If you have a disability which prevents you from being able to work full time, causes you to be out of work, or even suspect that your disabling condition is likely to last more than a year, you are better off applying for Social Security Disability benefits sooner rather than later. If you have to be out of work for more than a year, apply for disability benefits before it is too late. One of the biggest mistakes which Social Security Disability claimants make is waiting too long to apply for disability benefits.
Not only does this have the obvious effect of causing it to take longer for your disability benefits to be approved, but it can have some negative effects on you and your disability benefits which you may not have considered, including:
- Making it harder to establish your claim due to available medical information being outdated.
- Loss of potential back pay due to the fact that claims are limited to 12 months prior to the filing date.
- Possible lack of ongoing medical treatment as benefits are lost from being away from work.
One of the major problems with waiting too long to apply for disability benefits is that the SSA uses the most current medical information available to make its determinations. If you are undergoing treatment with a number of doctors and specialists now, especially if you are covered by private insurance, it’s best to go ahead and apply for benefits while there is a wealth of medical documentation current and available which can be taken into account in your disability claim.
If you wait to apply, you run the risk of allowing the most pertinent medical information to become somewhat outdated. This doesn’t mean that the SSA won’t consider this information, but it might very well mean that the SSA will require you to undergo additional medical examinations which you could have avoided. It’s always better to have your own heath care professionals providing the SSA with their medical opinions on your condition based on a long term relationship with you rather than having medical examiners who are in the employ of the SSA giving their recommendations based on a brief visit and exam.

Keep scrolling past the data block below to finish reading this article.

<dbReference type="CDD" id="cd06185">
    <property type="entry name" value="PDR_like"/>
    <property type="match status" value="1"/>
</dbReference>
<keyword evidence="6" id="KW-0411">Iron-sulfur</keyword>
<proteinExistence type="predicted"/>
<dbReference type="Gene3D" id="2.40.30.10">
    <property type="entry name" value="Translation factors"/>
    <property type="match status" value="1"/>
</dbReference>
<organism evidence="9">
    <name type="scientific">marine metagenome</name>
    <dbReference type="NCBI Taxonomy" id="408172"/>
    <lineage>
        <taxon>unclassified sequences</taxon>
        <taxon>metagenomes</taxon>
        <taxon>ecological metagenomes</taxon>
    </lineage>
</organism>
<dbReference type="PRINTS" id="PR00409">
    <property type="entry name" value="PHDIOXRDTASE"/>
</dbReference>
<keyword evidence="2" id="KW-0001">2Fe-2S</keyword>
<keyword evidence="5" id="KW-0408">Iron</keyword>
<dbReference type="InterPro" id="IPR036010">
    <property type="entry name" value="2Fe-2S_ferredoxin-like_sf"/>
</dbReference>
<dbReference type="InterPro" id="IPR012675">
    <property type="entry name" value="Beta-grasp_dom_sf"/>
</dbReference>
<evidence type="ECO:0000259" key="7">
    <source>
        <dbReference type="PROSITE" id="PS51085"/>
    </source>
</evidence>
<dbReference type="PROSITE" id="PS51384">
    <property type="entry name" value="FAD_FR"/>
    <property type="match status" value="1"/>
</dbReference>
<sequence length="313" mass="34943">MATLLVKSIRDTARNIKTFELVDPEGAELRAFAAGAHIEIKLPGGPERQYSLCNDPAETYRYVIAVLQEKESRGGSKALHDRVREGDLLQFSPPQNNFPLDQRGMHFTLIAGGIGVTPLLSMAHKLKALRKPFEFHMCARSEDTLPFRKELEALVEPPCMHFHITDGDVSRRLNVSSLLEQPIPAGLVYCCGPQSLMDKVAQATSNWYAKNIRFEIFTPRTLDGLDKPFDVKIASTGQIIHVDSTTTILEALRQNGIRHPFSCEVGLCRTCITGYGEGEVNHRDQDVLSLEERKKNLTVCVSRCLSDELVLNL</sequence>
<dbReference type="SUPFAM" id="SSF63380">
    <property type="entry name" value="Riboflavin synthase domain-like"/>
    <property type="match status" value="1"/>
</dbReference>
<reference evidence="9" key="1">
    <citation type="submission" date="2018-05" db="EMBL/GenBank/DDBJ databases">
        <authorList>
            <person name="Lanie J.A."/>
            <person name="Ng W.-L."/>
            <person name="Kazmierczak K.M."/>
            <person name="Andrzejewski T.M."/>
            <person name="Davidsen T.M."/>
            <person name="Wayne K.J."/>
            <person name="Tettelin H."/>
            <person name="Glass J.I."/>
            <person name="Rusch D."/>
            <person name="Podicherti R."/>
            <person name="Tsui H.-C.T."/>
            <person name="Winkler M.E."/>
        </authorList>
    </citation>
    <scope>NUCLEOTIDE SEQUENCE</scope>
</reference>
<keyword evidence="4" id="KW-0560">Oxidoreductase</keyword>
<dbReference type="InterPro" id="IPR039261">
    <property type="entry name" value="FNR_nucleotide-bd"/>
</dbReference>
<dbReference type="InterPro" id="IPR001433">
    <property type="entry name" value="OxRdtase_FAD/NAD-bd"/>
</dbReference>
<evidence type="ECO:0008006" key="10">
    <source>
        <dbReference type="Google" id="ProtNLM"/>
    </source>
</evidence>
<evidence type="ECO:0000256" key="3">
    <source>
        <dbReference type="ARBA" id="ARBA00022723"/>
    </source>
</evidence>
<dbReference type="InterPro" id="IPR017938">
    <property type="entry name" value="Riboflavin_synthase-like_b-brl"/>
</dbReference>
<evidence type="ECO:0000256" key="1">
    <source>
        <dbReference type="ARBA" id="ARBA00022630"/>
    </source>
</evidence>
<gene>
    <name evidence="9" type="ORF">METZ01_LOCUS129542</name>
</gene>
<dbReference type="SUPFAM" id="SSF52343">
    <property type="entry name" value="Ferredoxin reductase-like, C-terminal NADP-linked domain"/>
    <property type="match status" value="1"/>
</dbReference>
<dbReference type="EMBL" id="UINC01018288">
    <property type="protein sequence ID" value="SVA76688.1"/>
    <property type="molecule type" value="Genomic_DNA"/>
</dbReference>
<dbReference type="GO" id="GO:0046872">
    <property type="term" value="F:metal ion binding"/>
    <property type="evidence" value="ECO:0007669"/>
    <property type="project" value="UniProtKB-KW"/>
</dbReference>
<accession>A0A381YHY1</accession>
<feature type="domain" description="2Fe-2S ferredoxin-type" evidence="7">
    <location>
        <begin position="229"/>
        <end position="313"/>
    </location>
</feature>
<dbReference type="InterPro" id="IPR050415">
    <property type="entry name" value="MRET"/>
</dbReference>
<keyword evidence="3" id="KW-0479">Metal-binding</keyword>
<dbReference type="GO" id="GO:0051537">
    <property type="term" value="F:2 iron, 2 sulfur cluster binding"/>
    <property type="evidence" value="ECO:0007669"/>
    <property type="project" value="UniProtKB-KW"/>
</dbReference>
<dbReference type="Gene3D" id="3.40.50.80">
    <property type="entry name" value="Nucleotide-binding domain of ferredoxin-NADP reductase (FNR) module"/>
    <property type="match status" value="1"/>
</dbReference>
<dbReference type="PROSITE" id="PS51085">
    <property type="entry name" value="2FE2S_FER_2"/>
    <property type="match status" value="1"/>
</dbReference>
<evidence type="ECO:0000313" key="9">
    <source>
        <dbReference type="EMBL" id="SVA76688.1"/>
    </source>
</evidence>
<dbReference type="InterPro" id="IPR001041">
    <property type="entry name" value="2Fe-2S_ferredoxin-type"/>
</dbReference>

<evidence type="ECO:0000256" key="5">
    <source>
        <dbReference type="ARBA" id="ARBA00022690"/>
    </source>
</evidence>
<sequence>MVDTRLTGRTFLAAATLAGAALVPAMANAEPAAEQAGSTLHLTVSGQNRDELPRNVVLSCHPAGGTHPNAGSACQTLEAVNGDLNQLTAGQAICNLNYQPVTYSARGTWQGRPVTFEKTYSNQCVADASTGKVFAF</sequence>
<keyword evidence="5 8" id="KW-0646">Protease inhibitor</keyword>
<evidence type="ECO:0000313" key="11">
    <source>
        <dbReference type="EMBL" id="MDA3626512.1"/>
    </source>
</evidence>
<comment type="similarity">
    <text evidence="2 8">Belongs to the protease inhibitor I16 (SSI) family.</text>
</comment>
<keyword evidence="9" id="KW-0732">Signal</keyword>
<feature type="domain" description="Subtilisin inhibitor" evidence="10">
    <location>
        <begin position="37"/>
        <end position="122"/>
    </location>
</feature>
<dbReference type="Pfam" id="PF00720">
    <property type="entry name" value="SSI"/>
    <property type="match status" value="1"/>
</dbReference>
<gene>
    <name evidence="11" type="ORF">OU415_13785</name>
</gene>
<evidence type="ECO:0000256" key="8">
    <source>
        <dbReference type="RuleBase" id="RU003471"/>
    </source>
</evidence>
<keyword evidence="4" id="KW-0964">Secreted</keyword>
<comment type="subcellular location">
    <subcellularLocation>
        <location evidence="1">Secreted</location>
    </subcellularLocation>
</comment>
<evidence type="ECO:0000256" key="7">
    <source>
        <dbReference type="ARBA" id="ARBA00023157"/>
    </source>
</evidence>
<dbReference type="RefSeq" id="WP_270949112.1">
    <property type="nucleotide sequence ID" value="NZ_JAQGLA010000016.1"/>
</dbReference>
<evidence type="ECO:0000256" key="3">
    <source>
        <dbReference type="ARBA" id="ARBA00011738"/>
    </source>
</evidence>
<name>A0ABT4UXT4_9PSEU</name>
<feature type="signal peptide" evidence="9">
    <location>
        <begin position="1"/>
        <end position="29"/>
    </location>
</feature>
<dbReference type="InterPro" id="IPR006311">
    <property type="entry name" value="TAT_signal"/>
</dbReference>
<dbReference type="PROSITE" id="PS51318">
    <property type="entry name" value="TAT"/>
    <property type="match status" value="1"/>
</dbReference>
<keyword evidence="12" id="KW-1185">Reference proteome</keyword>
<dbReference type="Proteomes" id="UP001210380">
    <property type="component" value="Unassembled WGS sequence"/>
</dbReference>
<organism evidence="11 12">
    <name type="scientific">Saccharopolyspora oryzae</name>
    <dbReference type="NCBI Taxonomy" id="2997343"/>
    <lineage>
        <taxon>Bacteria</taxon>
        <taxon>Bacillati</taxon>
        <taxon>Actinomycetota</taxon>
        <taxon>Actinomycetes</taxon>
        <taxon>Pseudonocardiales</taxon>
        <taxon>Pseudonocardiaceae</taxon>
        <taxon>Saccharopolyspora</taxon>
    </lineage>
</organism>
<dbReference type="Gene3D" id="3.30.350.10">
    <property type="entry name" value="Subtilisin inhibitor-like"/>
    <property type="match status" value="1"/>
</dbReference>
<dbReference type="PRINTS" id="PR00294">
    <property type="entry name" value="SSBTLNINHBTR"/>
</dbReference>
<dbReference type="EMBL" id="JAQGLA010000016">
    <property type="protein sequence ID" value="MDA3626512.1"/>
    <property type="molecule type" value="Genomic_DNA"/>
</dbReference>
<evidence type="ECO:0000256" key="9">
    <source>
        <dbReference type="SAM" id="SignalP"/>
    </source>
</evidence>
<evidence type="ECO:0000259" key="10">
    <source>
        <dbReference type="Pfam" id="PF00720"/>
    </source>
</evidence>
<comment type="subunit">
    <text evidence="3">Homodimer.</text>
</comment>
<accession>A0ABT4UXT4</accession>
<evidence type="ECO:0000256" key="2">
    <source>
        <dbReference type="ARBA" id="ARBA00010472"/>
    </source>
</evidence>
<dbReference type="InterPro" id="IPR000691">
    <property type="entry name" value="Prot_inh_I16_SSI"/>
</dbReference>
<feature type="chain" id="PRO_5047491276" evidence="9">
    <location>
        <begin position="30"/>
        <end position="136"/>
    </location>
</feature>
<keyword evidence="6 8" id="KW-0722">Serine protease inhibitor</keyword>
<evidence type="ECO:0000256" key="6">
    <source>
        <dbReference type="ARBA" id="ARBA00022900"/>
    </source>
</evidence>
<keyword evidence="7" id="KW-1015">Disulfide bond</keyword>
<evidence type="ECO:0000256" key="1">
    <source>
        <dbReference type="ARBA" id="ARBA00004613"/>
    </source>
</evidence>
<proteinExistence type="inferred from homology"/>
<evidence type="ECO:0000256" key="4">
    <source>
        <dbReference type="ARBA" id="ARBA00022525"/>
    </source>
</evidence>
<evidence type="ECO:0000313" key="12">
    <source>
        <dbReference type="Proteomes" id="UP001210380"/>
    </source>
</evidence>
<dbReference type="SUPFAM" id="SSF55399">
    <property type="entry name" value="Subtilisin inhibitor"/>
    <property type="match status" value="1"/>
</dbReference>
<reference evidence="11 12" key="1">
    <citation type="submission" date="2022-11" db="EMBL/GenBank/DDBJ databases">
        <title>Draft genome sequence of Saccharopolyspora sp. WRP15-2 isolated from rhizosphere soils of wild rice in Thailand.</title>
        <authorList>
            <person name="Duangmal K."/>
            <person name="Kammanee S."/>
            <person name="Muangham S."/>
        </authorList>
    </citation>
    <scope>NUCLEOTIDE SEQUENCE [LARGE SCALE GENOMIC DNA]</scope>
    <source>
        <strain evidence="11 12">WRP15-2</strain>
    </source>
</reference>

Another reason why it’s a mistake to wait to apply for Social Security Disability benefits in most cases is that you are limited regarding the amount of back pay you are entitled to based on when you apply for benefits. You are eligible for benefits dating back to the date of your condition’s onset, if it can be established. However, this is limited to one year before you apply for benefits. So, if you are struck with a disabling condition this year and wait two years before you apply for disability benefits, you are cheating yourself out of a whole year’s worth of benefits. This happens a lot more than most people realize.
You should file for Social Security Disability benefits as soon as you have reasonable cause to believe that your disabling condition is expected to last twelve months or longer. Because a disability must be expected to last a year or longer in order to qualify for benefits, some mistakenly believe they can’t (or shouldn’t) apply for benefits until they have been disabled for a year.
There are a couple of major problems with that thinking. First, it can cost you money to which you are entitled. Secondly, it means you will wait longer to start receiving benefits. The claims process is long as it is, taking several months (and sometimes more than a year) before claims are approved. The last thing you want to do is wait until you’ve been disabled a whole year to start the claims process.
Even if you aren’t positive that your disabling condition will be long term, you should consider contacting the SSA and letting them know that you intend to file for disability benefits. Doing this establishes a protective filing date, which can be used as your filing date should you decide to apply for benefits later.
If you have waited to apply for disability, it would be wise to at least consult a Social Security attorney who will be able to tell you about the obstacles you will have to face along the way to getting your benefits approved. Click here to receive a free case evaluation from a Social Security attorney who serves your area